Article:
Year 2 students Abbie Hope and Katherine Duffy explore the long afterlife of Dracula, what the vampire means for culture today, and some of the events coming up at Edge Hill as we head into the 125th anniversary year of Bram Stoker’s novel.

A mock manuscript. It reads: 'Abbie and Katherine's Journal (kept in shorthand). 26 Oct. 14:38. Edge Hill University. Left Ormskirk station at 18:28 and 12th October, arriving at Liverpool Central station at 19:03'.

This October, Liverpool’s Playhouse Theatre hosted five nights of Imitating the Dog’s innovative new production of Dracula: The Untold Story. Riana Duce plays Mina Harker and tells us that the play – which is set 70 years after Dracula’s demise – is a recollection of ‘the events that have led her [Mina] to hand herself into a police station in 1965.’

Even to the most dedicated drama enthusiasts, Dracula: The Untold Story would be an extraordinary encounter with the surrealist escapism of theatre. The play uses a combination of live-acting and technology to bring new life to Stoker’s characters through the medium of the graphic novel. For us as unseasoned theatre-goers but avid Dracula fans, the production was as magnificent and groundbreaking as we had hoped. Using only three actors, three cameras, and a variety of props, Imitating the Dog manages to create a visual masterpiece that celebrates and expands upon the legacy that Stoker created with Dracula as well as the long tradition of cinematic reworkings of Stoker’s Count.

Production photograph of Imitating the Dog’s 'Dracula: The Untold Story'. Is shows the shadow of a hand creeping across the stage towards an actress dressed in white.
Production photograph by Ed Waring

In addition to the technical aspects of the play, the importance of Dracula: The Untold Story focusing on Mina Harker should not be lost on audiences. This Mina is an empowered and resourceful but lost woman who is struggling with the grief and loss of the immortality that had once been granted to her by Dracula. Duce describes this incarnation of Mina as a presentation of ‘a “New Woman” in action beyond the constraints of the 19th century’ and the production as a ‘refreshingly female-led modern take on the story’ that would have previously been rejected by Victorian audiences. As seen with previous adaptations, Mina’s intellect is often stripped away and replaced with a sexuality that appeals to the male gaze; she is often presented as either a seductive reincarnation of Dracula’s deceased wife or his lover. Subsequently, Imitating the Dog’s portrayal of Mina is appealing because it returns to aspects of Stoker’s original, savvy heroine  – she is no longer a sexual device for Dracula but instead a ‘powerful, passionate, well-intentioned woman, who is also deeply misguided and flawed’ (Duce).

A Fang-tastic Legacy

Imitating the Dog’s production is just one of thousands of theatrical, novelistic and cinematic adaptations of Stoker’s vampire with many more likely to follow as we head into the 125th anniversary year of Dracula.

What is the first thing that comes to mind when you think of the vampire? We asked a group of Edge Hill’s Literature and Creative Writing students this question, with many of them referencing descriptions of Dracula’s physicality: ‘tall old man’, ‘long black capes’, ‘long nails’ and ‘fangs’. Evidently, the figure of the vampire is still synonymous with Dracula, which speaks volumes about Stoker’s legacy considering the popularity of the vampire literary genre in the 1800s.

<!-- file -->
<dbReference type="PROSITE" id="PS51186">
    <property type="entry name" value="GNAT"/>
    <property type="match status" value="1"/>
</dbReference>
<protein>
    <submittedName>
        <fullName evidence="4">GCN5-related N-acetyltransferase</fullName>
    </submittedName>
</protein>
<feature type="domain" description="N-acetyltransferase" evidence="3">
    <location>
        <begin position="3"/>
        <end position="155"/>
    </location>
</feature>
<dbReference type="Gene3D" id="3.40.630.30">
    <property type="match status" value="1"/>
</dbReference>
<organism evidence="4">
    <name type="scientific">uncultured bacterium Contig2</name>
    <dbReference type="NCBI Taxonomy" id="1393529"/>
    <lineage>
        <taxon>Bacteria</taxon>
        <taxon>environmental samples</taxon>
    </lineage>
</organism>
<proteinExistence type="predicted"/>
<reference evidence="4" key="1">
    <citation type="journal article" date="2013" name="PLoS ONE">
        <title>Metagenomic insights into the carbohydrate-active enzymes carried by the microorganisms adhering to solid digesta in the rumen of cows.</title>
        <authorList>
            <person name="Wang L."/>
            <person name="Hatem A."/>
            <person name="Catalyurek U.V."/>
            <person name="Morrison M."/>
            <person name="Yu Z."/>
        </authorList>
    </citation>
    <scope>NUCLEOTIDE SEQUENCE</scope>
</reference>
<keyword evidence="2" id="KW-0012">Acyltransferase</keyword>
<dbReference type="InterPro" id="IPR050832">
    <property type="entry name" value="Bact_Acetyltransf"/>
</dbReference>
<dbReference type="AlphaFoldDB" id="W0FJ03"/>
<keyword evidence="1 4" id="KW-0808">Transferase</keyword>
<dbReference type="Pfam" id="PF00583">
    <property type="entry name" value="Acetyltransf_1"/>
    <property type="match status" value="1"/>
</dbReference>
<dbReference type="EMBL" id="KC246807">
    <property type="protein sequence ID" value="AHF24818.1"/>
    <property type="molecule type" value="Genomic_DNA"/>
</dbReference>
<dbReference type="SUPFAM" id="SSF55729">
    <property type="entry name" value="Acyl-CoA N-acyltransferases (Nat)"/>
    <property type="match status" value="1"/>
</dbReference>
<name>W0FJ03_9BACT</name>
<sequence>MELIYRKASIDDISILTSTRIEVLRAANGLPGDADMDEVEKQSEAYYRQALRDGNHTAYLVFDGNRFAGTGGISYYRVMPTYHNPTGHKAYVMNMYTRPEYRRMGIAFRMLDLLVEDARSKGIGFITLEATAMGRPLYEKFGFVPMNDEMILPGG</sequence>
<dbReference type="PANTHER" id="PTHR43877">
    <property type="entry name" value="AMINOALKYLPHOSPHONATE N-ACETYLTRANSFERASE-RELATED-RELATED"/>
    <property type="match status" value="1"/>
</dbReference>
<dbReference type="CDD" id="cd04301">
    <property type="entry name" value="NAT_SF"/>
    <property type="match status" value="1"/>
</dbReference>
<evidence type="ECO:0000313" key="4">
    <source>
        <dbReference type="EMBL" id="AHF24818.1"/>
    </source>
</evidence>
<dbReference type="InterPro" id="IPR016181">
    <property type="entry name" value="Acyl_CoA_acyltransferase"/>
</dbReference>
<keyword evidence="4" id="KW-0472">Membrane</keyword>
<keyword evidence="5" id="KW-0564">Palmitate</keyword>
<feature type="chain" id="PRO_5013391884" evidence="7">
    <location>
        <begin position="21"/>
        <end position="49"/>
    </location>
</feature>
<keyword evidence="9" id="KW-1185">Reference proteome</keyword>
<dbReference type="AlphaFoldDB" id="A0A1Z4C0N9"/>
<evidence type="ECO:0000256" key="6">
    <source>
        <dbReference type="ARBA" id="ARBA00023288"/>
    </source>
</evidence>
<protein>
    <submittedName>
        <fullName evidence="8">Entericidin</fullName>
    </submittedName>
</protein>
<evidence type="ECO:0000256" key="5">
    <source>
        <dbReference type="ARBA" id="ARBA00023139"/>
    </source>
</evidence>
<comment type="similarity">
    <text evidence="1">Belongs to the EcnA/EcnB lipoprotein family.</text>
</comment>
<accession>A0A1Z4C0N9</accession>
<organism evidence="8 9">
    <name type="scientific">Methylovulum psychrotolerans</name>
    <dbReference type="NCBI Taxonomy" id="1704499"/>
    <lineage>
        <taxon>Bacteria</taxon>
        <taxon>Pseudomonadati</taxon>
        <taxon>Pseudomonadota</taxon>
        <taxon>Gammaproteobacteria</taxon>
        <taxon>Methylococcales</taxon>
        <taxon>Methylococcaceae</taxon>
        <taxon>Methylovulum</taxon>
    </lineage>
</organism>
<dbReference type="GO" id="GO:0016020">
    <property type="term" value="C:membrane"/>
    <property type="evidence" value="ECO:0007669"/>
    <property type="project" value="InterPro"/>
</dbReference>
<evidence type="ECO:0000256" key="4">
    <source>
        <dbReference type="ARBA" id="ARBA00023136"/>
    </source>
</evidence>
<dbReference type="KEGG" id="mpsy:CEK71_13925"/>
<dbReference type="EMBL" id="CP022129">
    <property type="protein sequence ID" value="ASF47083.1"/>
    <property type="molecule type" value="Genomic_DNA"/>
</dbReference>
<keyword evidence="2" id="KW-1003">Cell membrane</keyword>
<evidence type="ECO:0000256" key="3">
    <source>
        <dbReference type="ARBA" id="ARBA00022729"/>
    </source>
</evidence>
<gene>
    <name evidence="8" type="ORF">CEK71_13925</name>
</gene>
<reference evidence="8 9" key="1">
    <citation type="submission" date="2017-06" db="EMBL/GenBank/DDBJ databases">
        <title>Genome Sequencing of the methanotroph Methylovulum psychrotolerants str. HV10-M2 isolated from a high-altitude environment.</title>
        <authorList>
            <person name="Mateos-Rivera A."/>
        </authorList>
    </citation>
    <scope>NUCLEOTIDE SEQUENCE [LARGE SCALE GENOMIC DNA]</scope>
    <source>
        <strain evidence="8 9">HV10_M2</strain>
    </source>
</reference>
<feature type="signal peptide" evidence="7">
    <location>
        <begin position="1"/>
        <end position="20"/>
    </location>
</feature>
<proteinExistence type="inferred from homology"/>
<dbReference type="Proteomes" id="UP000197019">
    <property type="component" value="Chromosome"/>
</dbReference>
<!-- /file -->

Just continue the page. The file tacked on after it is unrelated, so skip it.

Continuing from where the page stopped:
Stoker used his vampire to symbolise Victorian fears of urbanisation, medical advancements and even threats to the British Empire. But what does the figure of the vampire represent today? Asking the same group of students about modern vampires, we found that unsurprisingly, many thought of the ‘sparkly’ vampires in Stephanie Meyer’s Twilight, as well as Buffy The Vampire Slayer, BBC’s Dracula, and Anne Rice’s Interview with a Vampire. Alongside these were ideas of isolation, lust, and fear of death, all motifs present in Stoker’s original work. The representation of these anxieties have carried through to modern day adaptations, highlighting our ongoing need for the vampire figure as a cultural figure to fear, and ultimately overcome.

Celebrating the 125th anniversary of Dracula at Edge Hill

Flyer advertising the 7TV: Dracula internship. It features an illustration of Count Dracula. He has grey hair that is slicked back. He is wearing a black cloak and is carrying a lantern.

This year Edge Hill University and EHU19 Centre for Nineteenth Century Studies will be exploring the legacies of Stoker’s novel in a series of exciting events:

  • Dr Peter Wright is working with Crooked Dice Games, with students from across English, History and Creative Writing, and with Dacre Stoker – Bram Stoker’s great-grand nephew – to produce an authentic adaptation of Dracula as a tabletop game.
  • EHU19 Research Centre has welcomed Dr Madeline Potter as ‘Nineteenth Century Matters’ Fellow and Dr Potter will be exploring in her research the cultural connections between vampires and theology.
  • Students at Edge Hill can also learn about the cultural significance of the vampire and analyse a range of vampire novels and films on the module LIT3054: Special Topic 2 (Vampire Fictions).
  • 2022 will also see the launch of events, exhibitions and talks on Stoker’s work, including a Q&A with Dacre Stoker – so get your question ready if you dare!
A mock manuscript. It reads: 'Abbie and Katherine's Journal (continued). 27 Oct. 3:16. Edge Hill University. Article completed. Energy levels low and a passionate desire to never lay eyes on one another ever again. Sleep required.